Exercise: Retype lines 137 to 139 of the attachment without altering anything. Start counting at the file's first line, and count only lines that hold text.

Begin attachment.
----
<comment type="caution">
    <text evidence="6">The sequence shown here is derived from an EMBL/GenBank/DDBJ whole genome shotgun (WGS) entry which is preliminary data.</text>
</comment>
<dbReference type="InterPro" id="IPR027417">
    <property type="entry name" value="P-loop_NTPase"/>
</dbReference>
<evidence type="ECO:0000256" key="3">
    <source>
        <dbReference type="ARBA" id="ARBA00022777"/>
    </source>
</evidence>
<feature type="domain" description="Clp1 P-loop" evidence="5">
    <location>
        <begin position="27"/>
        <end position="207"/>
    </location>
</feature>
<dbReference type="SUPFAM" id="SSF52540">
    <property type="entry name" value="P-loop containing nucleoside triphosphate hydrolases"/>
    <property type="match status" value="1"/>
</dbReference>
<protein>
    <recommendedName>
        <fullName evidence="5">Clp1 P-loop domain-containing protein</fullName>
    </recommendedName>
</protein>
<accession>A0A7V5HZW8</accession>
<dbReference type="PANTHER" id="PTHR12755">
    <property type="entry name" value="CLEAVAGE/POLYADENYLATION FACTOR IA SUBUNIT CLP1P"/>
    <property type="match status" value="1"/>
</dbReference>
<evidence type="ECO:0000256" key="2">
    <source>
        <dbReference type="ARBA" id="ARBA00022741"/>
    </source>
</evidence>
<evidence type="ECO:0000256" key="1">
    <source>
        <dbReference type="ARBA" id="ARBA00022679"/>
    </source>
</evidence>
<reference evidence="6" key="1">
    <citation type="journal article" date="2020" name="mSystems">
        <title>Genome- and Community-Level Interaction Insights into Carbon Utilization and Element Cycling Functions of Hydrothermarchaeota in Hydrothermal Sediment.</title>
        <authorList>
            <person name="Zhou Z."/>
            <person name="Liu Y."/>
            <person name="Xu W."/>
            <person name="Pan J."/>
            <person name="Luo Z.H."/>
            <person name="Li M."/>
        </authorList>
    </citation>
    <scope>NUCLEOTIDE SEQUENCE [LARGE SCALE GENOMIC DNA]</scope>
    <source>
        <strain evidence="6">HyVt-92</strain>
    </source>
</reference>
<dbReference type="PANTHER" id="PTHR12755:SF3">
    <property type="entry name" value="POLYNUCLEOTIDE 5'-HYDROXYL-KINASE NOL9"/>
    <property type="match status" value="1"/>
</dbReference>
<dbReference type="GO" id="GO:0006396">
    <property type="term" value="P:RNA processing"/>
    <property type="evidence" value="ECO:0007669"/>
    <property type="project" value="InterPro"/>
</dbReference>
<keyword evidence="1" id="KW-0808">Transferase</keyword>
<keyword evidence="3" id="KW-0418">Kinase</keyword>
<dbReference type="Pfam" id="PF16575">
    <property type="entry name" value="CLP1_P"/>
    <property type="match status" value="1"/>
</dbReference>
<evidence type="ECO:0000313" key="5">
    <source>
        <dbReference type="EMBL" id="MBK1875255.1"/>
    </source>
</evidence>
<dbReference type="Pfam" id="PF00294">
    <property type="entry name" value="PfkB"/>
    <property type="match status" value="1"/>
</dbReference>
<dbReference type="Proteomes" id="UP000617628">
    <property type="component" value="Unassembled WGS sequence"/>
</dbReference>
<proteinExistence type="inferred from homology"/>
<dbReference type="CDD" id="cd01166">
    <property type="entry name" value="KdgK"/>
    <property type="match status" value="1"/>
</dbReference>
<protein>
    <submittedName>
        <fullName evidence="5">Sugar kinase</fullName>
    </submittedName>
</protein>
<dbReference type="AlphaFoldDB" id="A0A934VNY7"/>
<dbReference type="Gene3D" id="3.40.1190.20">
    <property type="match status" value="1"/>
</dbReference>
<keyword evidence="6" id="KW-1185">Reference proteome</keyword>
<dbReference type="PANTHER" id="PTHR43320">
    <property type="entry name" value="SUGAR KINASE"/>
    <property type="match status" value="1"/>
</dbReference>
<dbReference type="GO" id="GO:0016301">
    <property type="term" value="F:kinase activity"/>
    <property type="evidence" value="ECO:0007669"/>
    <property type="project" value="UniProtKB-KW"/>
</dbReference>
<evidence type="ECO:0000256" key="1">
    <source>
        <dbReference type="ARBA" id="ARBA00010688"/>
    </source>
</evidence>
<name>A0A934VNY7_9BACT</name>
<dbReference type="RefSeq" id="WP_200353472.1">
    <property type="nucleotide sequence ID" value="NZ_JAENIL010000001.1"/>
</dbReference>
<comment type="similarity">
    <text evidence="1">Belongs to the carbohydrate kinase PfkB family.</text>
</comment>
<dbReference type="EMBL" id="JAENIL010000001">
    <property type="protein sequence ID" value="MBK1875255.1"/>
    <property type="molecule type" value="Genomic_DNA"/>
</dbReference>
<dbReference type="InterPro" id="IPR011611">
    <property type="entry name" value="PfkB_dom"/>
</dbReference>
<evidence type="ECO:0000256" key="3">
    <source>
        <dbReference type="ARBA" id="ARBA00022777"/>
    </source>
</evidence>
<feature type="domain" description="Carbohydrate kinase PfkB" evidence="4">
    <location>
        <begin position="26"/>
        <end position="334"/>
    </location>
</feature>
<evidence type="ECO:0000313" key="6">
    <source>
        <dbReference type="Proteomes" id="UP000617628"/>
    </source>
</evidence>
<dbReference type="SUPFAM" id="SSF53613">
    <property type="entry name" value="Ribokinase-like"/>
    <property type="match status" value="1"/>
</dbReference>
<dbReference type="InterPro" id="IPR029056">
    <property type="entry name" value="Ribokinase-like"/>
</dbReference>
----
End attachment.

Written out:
        <end position="334"/>
    </location>
</feature>